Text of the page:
We all know Jamaica as the laid back island with swaying palms and swinging hips.
Reggae beats fill the warm, sweetly scented air while gentle waves shush softly along the coast.
White sands, turquoise waters, smiling faces and strong rum are all associated with Jamaica but there’s much more to explore on this Caribbean island. Take a glimpse beyond the beach bars and experience Jamaica like a local, you won’t be disappointed…
When I visited Jamaica I was determined to explore the authentic side to the island. I was to see some tourist hotspots and check out some of the more affordable but genuine tourist experiences. Waking up at the beach and engage with the local people. Trying to experience the real Jamaica as the locals do.
Negril lies on the western coast of Jamaica, a mere 90 minutes drive away from Montego Bay and just three hours west of popular Caribbean cruise port Ocho Rios. This laid-back resort town is known as the “capital of casual” for its informal island atmosphere.
Everyone who visits Negril do so to relax on the miles and miles of uninterrupted white-sand beaches, partake in exhilarating and eco-friendly adventures amidst a stunning combination of landscapes, and learn about the intriguing culture of Jamaica. This once sleepy fishing village now offers a number of resorts that suit any budget and accommodates all sorts of tourists.
Here are some Negril Jamaica travel tips to help you plan your itinerary.
Discover Negril, The Beach of Jamaica.
Beaches are the primary draw for visiting Negril. The popular Seven Mile Beach tops the list of most tourists for its fine sand, clear blue waters, and idyllic island atmosphere.
Along the beach, you’ll find many resorts, restaurants, and businesses offering rentals for all sorts of water sports like paddle boarding, jet skiing, and diving. For a quieter beach spot, head east about 15 minutes towards Half Moon Beach. This unique location features a private white sandy beach perfect for swimming and snorkeling.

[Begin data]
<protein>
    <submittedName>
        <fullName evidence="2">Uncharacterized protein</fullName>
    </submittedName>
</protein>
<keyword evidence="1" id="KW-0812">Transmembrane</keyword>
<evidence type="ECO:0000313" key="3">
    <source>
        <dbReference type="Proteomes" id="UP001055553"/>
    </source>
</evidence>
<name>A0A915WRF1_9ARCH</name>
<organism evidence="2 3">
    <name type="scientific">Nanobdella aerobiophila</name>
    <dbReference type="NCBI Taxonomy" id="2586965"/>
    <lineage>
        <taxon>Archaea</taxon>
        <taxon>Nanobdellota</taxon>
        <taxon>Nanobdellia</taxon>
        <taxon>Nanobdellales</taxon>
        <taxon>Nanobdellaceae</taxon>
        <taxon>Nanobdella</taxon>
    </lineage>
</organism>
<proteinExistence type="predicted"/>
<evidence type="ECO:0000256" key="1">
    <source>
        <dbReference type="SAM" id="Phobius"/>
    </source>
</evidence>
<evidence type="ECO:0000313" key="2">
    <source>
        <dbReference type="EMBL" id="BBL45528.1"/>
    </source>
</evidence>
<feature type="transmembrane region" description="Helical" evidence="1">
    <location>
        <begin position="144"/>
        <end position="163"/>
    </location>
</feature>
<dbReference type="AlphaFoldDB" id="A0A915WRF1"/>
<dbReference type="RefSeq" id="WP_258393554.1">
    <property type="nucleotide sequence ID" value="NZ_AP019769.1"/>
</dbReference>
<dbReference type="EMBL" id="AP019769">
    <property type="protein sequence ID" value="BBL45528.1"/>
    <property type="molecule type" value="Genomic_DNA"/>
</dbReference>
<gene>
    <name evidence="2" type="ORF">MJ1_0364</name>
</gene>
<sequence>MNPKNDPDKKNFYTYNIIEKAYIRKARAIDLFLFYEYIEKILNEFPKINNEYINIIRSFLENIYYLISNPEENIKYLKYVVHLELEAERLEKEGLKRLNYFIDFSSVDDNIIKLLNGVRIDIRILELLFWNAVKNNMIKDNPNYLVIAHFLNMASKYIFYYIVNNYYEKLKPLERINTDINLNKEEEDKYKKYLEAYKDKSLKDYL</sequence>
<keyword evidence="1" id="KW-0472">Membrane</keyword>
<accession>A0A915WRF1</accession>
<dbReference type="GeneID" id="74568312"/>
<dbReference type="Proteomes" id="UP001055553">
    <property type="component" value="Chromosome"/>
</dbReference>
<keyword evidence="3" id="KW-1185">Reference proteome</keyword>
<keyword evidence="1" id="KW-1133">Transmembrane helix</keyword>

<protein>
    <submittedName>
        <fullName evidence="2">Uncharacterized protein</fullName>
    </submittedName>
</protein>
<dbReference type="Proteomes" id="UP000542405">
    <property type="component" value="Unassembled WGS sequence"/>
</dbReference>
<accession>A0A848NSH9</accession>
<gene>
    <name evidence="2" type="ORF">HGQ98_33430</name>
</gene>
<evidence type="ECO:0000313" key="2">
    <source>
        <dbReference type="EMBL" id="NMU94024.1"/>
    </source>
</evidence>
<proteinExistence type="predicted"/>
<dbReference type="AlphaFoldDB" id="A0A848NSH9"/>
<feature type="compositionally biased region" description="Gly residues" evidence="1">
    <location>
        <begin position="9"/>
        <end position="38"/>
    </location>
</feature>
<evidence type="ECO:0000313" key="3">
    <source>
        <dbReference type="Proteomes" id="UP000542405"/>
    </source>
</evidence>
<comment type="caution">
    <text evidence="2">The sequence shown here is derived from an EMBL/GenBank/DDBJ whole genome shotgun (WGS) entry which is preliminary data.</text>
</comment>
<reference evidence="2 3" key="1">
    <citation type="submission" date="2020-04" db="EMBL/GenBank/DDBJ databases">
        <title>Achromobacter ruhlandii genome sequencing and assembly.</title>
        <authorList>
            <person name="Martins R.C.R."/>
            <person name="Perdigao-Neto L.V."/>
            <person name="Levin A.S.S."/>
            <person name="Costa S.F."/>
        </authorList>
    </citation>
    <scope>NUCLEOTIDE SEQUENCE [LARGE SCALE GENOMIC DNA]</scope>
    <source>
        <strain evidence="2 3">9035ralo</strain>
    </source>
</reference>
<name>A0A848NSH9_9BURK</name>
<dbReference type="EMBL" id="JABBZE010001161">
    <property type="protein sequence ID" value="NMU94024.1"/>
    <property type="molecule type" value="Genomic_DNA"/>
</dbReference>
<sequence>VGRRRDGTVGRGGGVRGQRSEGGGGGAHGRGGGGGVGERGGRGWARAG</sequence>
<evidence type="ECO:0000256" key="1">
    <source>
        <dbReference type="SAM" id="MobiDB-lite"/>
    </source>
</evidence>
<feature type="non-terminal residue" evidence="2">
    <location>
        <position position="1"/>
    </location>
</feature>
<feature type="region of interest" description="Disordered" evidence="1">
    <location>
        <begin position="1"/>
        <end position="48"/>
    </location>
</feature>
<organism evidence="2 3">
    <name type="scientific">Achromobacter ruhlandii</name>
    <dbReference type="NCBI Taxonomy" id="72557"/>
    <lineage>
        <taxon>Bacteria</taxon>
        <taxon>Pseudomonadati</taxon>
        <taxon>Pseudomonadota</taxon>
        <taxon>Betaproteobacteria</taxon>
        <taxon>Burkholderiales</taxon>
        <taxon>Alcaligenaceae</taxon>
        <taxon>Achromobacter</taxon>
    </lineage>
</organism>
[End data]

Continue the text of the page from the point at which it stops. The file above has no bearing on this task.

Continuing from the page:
What to do in Negril?
The Negril Lighthouse has been guarding the seashores of Negril for over 100 years. The French built this concrete structure to serve as a beacon for passing ships. It’s Negril’s most famous landmark and one of the region’s tallest. Climb the 103 steps and get unobstructed views of Negril and the Caribbean. The park surrounding the lighthouse is also a great place to catch the sunset.
Reggae is synonymous to Jamaican culture as jazz is to the South so fans of the musical genre will probably want to pay their respects and visit the tomb of the late musician Winston Hubert McIntosh, aka Peter Tosh, who was tragically murdered in his home in 1987. He was considered a pioneer reggae musician and in 2012 was awarded the Order of Merit for his contributions to musical arts.
Negril is also popular for its soaring seaside cliffs that thrill seekers climb and use as a base for cliff diving. Perhaps the most popular location to watch and join these brave (or perhaps crazy) souls is Rick’s Café, located at the edge of West End Road. The café is also a popular spot to watch the sunset.
For those who prefer to keep their adventures in-land, consider exploring the Royal Palm Reserve. Located within the 300-acre Negril Great Morass, it features over a hundred indigenous plant and animal species that includes the towering Royal Palm and the Jamaican crocodile. There’s also a museum that chronicles the history of the property as well as the information on preservation efforts. Taxis do not venture up the hills of the reserve so look to hire a car for the day.